Further west at Pointhouse Quay, where the River Kelvin meets the Clyde, is the Riverside Museum, now home to the Glasgow Museum of Transport. Constructed in 2011, the museum won the European Museum of the Year Award just two years later. We visited this museum during our visit to the city in 2016 and it was brilliant with plenty of exhibits to explore.
Heading north, away from the Clyde, we then circuited the Kelvingrove, Kelvinhaugh and University of Glasgow areas of the city. From the original ‘Pearce Logde’ building that was moved from its original site to its current location when the university moved, to the stunning Victorian building of the Kelvingrove Art Gallery and Museum, this part of the city is also full of history.
Heading back into the city centre along Argyle Street, we were soon back at Queen Street station having thoroughly enjoyed the tour and looking forward to seeing some more of the city later in the week. With an early train north the following morning, we had made an earlyish reservation for dinner and so after visiting the conveniently located Costa, we headed to Absurd Bird in nearby Nelson Mandela Place for a not very Scottish dinner.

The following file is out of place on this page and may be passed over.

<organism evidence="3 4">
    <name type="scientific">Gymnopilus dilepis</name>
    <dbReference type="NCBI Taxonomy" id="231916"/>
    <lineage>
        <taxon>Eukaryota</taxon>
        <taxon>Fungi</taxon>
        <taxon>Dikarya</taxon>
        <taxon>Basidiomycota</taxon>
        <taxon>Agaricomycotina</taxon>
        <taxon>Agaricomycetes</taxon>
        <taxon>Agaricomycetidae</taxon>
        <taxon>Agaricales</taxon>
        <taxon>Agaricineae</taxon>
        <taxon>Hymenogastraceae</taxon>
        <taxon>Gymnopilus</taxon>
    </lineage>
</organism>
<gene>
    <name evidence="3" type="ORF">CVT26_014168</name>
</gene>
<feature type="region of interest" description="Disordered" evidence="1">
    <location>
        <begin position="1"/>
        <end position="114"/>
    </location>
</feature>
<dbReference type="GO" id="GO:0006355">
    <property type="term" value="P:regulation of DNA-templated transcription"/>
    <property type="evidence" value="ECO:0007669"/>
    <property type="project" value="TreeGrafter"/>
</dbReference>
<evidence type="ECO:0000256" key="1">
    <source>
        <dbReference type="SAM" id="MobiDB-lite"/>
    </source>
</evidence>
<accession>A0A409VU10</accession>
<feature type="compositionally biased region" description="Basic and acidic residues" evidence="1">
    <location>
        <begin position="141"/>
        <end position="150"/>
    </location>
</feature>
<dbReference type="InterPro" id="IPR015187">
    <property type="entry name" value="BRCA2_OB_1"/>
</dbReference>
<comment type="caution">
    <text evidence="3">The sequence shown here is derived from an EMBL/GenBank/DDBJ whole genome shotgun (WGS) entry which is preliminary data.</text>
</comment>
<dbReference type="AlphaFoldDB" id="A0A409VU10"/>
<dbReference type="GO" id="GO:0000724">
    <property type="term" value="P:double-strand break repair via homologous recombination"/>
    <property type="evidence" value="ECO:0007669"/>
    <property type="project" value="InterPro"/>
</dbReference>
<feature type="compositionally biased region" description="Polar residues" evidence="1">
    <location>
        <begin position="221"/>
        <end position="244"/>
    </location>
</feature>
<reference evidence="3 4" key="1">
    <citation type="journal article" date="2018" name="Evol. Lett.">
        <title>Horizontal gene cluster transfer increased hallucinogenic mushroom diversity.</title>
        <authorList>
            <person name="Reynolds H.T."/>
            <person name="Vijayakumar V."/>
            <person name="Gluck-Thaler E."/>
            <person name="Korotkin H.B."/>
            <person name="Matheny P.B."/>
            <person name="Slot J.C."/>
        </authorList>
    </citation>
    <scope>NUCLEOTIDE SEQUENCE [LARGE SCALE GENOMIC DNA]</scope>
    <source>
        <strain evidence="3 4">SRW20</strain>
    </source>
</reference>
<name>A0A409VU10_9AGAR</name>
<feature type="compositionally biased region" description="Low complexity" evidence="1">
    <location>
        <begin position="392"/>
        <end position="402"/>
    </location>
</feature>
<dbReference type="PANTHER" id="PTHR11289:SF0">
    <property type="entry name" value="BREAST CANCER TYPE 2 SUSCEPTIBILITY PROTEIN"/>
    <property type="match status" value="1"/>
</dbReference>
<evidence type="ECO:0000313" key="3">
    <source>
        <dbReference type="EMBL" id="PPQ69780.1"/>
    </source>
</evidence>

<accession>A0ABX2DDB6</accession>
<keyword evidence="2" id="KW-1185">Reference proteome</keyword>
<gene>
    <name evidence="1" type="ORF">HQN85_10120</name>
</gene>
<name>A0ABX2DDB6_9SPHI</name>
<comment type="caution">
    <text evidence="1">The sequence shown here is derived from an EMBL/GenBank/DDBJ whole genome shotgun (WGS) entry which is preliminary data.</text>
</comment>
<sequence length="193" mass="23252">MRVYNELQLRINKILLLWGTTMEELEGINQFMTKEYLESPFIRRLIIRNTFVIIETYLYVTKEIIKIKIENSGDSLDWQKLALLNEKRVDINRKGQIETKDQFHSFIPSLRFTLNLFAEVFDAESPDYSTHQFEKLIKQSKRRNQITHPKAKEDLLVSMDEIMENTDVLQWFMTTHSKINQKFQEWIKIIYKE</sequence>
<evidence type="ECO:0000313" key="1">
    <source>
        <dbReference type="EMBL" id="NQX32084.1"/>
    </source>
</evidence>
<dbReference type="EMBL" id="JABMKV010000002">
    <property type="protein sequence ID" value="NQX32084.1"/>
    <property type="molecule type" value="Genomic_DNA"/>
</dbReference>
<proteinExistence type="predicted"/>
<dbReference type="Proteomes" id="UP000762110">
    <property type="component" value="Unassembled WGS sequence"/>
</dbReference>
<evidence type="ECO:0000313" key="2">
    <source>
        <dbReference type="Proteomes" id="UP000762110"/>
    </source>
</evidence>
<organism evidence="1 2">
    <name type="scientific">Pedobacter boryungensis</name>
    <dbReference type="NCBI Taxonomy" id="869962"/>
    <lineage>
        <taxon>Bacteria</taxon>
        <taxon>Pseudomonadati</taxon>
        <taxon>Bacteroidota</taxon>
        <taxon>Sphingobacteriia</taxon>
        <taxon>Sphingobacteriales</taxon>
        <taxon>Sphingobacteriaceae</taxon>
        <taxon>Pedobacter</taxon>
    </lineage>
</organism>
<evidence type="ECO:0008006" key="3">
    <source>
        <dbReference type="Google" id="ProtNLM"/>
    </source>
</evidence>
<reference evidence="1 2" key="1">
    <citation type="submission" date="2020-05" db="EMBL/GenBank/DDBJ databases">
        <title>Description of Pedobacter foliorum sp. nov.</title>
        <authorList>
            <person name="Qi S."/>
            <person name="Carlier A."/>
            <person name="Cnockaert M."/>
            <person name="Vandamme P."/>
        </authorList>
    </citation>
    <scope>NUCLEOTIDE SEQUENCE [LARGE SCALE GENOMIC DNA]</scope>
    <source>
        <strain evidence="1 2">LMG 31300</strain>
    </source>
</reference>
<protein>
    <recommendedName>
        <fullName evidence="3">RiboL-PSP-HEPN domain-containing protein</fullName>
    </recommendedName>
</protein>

Absurd Bird is a small chain of 6 restaurants spread across the UK (Bath, Exeter, Leeds, London & Glasgow), which describes itself as being “Born out of a passion for great food, drink & a love affair with the deep South”. Serving BBQ food in a restaurant with ‘southern’ décor, the restaurants usually play Country music, however due to Covid restrictions it was strangely quiet during our visit.
Despite the strange music-less atmosphere, the meal was thoroughly enjoyable with us having a ‘Dirty Dog’ and ‘Cheese Waffles’ along with some wings and ‘Dirty Bird Fries’. All of the food was delicious and after some desert as well, we rolled ourselves back to the hotel to get some sleep ahead of our half eight train the following morning,
Our visit to Glasgow continued after a five-day excursion to the Highlands, with us arriving back into Queen Street mid-afternoon after a stress-free journey from Oban. Whilst our time in the Highlands had been amazing, it was also quite tiring and so after checking into our AirBnB, I left Beth to rest and headed out to travel to a location on the Clyde Estuary that, along with Corrour, I’ve really wanted to visit since seeing on ‘All the Stations’